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Rubric Design Denise White Office of Instruction WVDE.

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Presentation on theme: "Rubric Design Denise White Office of Instruction WVDE."— Presentation transcript:

1 Rubric Design Denise White Office of Instruction WVDE

2 How Do We Assess? Have participants suggest assessments that they use in their classrooms.

3 How Do We Assess? Tests and quizzes that include constructed-response items? Reflective assessments (reflective journals, think logs, peer response groups, interviews)? Academic prompts with a FAT-P (audience, format, topic, purpose) clearly stated? These were probably some of the things that you mentioned in your discussions Which ones require carefully-designed rubrics so that we can assess our students’ knowledge, understandings and ability to apply both to real-world situations? Culminating performance assessment tasks and projects?

4 Why Rubrics? A rubric is one authentic assessment tool which is designed to simulate real life activity where students are engaged in solving real-life problems.

5 Why Rubrics? A rubric is a formative type of assessment because it becomes an ongoing part of the whole teaching and learning process.

6 Why Rubrics? When a rubric is well-defined, learners know exactly what is expected of them and how they can achieve the top grade.

7 What is a Rubric? A rubric is a scoring guide that enables the teacher to make reliable judgments about student work and allows students to self-assess.

8 A Rubric … is based on a continuum of performance quality, built upon a scale of different possible score points to be assigned identifies the key traits or dimensions to be examined and assessed provides key features of performance for each level of scoring (descriptors) which signify the degree to which the criteria have been met

9 Checking for Validity Validity requires that all of these elements be aligned: The understandings/learning goals/power standards Performance objectives (Know-Do) Driving question Performance Task(s) Student products/performances Assessment criteria This check for validity is what keeps the products/performances of the students aligned directly with the learning goal. A well-designed rubric that is in alignment with the learning goals, the performance objectives and the student products/performances assures that student learning and assessment is focused on what we want all students to know, understand and be able to do. Let’s look at page 177, a flawed example of validity, and then the notes related to the problems with this design on p.178 in your UbD workbook. This is an example of a check for validity that reveals problems. On page 179 you see the revision that improves that validity check.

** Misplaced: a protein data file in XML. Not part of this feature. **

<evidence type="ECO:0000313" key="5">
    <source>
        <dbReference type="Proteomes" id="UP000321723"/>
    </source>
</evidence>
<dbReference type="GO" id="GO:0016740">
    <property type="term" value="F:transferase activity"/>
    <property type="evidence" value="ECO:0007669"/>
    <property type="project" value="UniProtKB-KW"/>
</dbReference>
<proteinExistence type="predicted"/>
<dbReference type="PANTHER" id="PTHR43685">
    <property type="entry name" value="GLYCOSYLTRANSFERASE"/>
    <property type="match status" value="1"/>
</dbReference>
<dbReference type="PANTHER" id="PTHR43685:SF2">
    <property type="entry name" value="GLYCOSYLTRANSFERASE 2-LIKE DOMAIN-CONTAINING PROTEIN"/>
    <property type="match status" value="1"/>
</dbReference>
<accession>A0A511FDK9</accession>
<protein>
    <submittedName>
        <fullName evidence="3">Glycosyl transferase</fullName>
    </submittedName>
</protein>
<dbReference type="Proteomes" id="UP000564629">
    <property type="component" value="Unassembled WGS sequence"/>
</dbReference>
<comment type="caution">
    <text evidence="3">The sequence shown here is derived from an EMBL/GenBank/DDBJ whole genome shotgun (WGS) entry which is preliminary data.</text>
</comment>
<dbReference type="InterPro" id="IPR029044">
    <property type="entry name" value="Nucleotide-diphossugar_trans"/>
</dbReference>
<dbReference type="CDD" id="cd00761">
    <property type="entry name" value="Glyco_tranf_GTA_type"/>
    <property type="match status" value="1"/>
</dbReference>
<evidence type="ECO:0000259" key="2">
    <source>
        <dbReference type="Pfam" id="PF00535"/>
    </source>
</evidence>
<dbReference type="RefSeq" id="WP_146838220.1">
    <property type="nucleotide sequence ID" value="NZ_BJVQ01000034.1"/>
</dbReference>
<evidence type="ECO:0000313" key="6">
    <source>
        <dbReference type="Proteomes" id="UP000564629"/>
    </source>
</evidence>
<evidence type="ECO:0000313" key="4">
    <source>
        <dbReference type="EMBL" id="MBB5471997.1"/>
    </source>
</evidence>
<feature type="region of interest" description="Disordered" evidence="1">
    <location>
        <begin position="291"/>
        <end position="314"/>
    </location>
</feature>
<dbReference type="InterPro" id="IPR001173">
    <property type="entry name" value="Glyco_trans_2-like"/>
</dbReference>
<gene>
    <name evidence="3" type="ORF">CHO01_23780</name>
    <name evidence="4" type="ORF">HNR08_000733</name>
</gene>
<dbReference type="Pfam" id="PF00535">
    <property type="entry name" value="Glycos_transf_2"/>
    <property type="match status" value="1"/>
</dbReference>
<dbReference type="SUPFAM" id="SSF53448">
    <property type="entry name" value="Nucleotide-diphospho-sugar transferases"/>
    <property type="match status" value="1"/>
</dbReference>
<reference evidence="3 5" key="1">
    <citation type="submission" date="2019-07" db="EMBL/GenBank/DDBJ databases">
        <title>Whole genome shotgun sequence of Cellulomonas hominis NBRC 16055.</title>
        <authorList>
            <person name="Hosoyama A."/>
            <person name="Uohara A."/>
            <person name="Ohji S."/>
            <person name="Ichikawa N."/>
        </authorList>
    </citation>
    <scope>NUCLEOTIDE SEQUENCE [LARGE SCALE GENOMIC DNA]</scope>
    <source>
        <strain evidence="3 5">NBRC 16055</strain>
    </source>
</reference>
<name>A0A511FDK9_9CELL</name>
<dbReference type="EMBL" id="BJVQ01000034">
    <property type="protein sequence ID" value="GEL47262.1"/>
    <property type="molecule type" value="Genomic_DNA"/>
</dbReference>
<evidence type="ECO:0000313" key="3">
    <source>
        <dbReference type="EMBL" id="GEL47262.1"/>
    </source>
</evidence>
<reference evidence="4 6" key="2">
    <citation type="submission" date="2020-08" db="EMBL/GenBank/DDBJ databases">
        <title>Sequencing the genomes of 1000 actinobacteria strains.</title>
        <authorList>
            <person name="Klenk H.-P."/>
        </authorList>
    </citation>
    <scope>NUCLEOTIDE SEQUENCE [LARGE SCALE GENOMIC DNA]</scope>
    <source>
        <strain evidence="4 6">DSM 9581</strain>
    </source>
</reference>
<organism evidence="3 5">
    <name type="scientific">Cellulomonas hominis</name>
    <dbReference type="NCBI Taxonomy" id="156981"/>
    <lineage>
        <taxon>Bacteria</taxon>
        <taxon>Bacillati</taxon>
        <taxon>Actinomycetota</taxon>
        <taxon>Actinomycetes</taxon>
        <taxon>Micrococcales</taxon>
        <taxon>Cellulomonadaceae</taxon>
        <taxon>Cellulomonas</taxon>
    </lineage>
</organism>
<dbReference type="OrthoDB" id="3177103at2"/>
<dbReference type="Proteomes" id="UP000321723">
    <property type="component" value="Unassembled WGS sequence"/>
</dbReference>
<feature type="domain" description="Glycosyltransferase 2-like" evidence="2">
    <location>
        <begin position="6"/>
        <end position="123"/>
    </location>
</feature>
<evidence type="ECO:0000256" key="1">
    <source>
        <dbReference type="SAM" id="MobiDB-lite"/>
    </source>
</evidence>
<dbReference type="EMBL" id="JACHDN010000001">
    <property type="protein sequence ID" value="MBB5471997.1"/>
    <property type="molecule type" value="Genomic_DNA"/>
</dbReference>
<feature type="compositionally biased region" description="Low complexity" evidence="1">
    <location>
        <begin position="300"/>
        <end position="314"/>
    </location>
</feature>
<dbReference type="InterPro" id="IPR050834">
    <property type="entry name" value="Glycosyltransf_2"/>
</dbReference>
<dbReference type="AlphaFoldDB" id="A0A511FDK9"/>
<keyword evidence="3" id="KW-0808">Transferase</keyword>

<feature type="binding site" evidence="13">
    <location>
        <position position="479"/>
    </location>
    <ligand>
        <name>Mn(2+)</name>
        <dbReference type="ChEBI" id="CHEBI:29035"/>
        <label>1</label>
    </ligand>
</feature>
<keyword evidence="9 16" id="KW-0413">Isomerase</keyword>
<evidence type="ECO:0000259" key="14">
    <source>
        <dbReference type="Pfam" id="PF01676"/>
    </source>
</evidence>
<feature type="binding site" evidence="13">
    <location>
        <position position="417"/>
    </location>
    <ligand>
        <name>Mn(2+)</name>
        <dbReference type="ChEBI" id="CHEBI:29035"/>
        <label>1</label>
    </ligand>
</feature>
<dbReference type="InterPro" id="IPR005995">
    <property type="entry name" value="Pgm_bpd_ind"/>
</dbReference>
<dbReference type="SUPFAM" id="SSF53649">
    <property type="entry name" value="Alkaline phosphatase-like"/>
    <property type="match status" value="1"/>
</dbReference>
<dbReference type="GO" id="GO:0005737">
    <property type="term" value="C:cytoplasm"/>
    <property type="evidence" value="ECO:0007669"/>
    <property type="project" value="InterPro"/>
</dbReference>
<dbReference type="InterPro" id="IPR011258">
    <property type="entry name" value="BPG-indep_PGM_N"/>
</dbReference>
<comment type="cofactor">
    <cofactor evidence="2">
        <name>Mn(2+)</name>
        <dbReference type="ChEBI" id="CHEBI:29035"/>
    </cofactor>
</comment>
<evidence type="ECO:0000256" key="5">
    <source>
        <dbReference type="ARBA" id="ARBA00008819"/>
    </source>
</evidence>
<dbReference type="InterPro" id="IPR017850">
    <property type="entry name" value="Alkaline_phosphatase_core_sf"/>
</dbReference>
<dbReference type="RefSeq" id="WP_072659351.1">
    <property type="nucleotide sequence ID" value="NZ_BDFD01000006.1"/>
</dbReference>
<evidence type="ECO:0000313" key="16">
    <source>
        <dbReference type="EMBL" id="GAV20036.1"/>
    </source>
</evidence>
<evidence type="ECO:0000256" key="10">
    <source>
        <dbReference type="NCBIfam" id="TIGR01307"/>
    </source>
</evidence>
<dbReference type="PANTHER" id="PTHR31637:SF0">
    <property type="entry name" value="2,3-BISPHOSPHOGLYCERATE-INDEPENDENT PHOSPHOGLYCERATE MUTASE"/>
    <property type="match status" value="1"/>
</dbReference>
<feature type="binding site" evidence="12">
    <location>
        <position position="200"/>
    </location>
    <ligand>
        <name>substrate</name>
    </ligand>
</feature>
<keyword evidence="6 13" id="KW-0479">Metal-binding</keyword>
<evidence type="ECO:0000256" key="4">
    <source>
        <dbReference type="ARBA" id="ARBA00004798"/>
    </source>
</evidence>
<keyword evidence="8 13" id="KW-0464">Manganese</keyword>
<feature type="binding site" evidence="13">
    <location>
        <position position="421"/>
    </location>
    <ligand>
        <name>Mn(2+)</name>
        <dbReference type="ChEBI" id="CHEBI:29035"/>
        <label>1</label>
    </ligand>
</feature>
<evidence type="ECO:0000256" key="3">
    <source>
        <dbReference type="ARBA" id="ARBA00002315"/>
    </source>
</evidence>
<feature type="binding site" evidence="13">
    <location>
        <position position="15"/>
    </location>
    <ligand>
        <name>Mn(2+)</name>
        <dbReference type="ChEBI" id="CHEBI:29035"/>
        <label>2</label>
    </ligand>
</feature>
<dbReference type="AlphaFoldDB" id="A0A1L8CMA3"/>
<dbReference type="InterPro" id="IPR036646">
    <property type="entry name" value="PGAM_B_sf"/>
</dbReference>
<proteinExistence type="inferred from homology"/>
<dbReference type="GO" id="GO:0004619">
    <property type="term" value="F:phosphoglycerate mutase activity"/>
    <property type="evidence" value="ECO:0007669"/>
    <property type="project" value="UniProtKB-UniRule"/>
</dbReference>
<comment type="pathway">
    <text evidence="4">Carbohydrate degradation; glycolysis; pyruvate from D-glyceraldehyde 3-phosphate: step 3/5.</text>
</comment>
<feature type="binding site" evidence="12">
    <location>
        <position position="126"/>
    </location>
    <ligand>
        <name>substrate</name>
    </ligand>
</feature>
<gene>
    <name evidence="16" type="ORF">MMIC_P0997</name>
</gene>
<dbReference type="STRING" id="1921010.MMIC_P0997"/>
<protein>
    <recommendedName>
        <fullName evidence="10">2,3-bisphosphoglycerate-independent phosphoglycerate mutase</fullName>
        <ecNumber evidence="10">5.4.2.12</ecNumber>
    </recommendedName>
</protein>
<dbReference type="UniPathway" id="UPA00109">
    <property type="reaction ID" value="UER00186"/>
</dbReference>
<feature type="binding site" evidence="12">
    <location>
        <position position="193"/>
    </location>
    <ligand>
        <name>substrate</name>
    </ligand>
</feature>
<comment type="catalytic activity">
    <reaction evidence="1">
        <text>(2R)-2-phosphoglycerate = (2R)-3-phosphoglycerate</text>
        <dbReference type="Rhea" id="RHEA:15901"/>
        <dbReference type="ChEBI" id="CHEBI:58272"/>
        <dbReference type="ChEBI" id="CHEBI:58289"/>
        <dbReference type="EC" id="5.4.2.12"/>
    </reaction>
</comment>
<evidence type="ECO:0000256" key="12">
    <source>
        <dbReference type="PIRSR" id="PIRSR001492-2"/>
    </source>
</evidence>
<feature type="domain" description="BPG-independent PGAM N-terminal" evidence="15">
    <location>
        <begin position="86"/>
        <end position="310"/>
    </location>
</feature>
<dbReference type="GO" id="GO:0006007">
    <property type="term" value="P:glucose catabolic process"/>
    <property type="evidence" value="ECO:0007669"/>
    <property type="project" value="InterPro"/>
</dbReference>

10 How Do I Start? Make a list of the things you want students to accomplish as a result of your instruction. 2. Decide what type of rubric you want to use. Focus on the goals for the instruction. What CSOs did you identify as important for your PBL plan? These are the things around which you will build your rubric. Move to next slide.

11 Types of Rubrics Criterion-based Performance Lists Holistic Rubrics
Analytic Trait Rubrics

12 Criterion-based Performance Lists – Page 181
List the criteria, elements, or traits of a performance May have point values assigned to each item on the list Do not contain a detailed description of the performance levels May be judged using Yes or No Refer to page 181 of the Understanding by Design workbook.

13 Academic Prompt You are a restaurant critic who has been assigned the task of evaluating your waitperson. With a partner (or as a group) design a checklist of qualities upon which you would judge a waitperson’s performance.